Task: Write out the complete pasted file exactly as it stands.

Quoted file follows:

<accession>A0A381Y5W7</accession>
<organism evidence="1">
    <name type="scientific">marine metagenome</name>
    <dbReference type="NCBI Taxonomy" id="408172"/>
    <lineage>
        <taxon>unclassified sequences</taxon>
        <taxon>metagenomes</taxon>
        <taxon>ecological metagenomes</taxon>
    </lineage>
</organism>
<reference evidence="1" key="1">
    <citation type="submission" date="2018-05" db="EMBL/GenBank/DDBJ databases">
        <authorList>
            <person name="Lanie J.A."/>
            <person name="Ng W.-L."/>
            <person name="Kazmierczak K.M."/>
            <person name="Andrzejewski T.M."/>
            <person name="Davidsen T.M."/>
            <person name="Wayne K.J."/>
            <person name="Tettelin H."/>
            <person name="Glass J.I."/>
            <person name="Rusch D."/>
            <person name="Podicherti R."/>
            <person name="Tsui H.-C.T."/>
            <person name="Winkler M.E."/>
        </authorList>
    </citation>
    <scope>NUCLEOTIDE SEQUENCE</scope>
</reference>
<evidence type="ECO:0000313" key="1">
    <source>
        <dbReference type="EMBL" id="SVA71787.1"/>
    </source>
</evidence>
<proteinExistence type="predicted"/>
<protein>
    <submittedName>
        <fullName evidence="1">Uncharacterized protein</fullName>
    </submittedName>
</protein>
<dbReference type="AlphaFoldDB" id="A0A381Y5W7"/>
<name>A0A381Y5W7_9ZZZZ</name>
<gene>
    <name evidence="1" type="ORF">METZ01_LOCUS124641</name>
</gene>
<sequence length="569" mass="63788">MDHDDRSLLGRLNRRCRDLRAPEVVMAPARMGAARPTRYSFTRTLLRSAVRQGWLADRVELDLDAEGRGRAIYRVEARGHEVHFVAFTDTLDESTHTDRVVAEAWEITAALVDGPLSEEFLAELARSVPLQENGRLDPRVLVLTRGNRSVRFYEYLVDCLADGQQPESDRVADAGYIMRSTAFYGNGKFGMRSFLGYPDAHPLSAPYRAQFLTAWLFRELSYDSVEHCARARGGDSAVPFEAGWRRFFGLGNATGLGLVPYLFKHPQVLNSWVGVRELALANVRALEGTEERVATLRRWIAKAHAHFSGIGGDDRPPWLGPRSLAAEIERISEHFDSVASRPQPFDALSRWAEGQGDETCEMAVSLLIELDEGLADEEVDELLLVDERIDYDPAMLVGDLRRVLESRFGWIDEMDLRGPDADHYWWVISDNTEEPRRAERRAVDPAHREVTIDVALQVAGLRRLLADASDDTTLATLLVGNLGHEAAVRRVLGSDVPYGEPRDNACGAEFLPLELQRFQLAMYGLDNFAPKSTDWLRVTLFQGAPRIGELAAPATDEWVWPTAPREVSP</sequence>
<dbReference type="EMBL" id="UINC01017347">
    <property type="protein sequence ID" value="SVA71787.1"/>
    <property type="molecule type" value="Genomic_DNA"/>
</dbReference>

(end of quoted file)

<accession>A0A381Y5W7</accession>
<organism evidence="1">
    <name type="scientific">marine metagenome</name>
    <dbReference type="NCBI Taxonomy" id="408172"/>
    <lineage>
        <taxon>unclassified sequences</taxon>
        <taxon>metagenomes</taxon>
        <taxon>ecological metagenomes</taxon>
    </lineage>
</organism>
<reference evidence="1" key="1">
    <citation type="submission" date="2018-05" db="EMBL/GenBank/DDBJ databases">
        <authorList>
            <person name="Lanie J.A."/>
            <person name="Ng W.-L."/>
            <person name="Kazmierczak K.M."/>
            <person name="Andrzejewski T.M."/>
            <person name="Davidsen T.M."/>
            <person name="Wayne K.J."/>
            <person name="Tettelin H."/>
            <person name="Glass J.I."/>
            <person name="Rusch D."/>
            <person name="Podicherti R."/>
            <person name="Tsui H.-C.T."/>
            <person name="Winkler M.E."/>
        </authorList>
    </citation>
    <scope>NUCLEOTIDE SEQUENCE</scope>
</reference>
<evidence type="ECO:0000313" key="1">
    <source>
        <dbReference type="EMBL" id="SVA71787.1"/>
    </source>
</evidence>
<proteinExistence type="predicted"/>
<protein>
    <submittedName>
        <fullName evidence="1">Uncharacterized protein</fullName>
    </submittedName>
</protein>
<dbReference type="AlphaFoldDB" id="A0A381Y5W7"/>
<name>A0A381Y5W7_9ZZZZ</name>
<gene>
    <name evidence="1" type="ORF">METZ01_LOCUS124641</name>
</gene>
<sequence length="569" mass="63788">MDHDDRSLLGRLNRRCRDLRAPEVVMAPARMGAARPTRYSFTRTLLRSAVRQGWLADRVELDLDAEGRGRAIYRVEARGHEVHFVAFTDTLDESTHTDRVVAEAWEITAALVDGPLSEEFLAELARSVPLQENGRLDPRVLVLTRGNRSVRFYEYLVDCLADGQQPESDRVADAGYIMRSTAFYGNGKFGMRSFLGYPDAHPLSAPYRAQFLTAWLFRELSYDSVEHCARARGGDSAVPFEAGWRRFFGLGNATGLGLVPYLFKHPQVLNSWVGVRELALANVRALEGTEERVATLRRWIAKAHAHFSGIGGDDRPPWLGPRSLAAEIERISEHFDSVASRPQPFDALSRWAEGQGDETCEMAVSLLIELDEGLADEEVDELLLVDERIDYDPAMLVGDLRRVLESRFGWIDEMDLRGPDADHYWWVISDNTEEPRRAERRAVDPAHREVTIDVALQVAGLRRLLADASDDTTLATLLVGNLGHEAAVRRVLGSDVPYGEPRDNACGAEFLPLELQRFQLAMYGLDNFAPKSTDWLRVTLFQGAPRIGELAAPATDEWVWPTAPREVSP</sequence>
<dbReference type="EMBL" id="UINC01017347">
    <property type="protein sequence ID" value="SVA71787.1"/>
    <property type="molecule type" value="Genomic_DNA"/>
</dbReference>